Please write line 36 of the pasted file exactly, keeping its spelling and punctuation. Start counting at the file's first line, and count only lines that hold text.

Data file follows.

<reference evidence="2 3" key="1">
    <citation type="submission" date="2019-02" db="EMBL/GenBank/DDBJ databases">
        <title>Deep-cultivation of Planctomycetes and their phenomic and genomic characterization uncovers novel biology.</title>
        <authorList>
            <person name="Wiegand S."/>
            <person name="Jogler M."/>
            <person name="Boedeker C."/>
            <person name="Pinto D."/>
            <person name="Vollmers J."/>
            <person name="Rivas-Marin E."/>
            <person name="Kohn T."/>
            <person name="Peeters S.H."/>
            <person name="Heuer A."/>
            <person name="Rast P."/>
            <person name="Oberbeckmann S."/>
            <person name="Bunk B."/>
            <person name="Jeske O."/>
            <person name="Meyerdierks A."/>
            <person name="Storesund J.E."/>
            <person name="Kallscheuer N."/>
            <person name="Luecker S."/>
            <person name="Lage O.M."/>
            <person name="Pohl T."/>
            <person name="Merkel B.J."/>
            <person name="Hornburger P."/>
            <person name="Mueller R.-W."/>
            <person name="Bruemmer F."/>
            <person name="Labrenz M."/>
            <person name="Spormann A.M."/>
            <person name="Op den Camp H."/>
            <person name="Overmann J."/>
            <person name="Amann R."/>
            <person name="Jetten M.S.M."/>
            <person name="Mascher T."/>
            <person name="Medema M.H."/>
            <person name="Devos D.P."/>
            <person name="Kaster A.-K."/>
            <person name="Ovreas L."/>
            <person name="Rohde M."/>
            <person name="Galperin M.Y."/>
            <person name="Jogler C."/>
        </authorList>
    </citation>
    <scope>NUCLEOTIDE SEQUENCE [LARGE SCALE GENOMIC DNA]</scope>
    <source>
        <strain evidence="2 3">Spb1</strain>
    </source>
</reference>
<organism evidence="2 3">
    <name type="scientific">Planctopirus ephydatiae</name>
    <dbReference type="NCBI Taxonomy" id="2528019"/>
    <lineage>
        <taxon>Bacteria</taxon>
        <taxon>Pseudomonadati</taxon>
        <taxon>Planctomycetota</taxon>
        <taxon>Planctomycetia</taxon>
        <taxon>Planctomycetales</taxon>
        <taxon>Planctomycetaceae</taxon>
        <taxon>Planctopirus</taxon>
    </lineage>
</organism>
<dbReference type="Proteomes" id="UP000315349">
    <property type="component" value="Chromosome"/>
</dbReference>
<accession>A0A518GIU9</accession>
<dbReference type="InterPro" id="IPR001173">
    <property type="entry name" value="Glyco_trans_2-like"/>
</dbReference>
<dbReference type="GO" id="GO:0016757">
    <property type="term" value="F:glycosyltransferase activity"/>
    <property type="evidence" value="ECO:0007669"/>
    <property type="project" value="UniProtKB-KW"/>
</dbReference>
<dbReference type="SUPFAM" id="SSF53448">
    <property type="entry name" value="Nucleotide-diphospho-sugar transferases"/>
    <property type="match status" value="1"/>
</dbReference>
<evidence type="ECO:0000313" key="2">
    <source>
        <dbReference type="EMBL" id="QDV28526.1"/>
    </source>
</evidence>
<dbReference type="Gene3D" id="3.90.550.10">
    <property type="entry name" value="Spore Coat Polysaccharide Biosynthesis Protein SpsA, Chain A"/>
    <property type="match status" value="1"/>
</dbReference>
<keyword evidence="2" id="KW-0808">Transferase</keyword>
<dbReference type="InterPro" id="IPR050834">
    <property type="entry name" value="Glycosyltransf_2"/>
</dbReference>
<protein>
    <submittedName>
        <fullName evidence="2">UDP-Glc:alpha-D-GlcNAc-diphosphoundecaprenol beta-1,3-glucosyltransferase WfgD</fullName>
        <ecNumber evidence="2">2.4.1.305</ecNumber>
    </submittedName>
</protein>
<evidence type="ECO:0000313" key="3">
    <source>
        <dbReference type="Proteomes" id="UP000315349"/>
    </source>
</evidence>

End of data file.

            <person name="Devos D.P."/>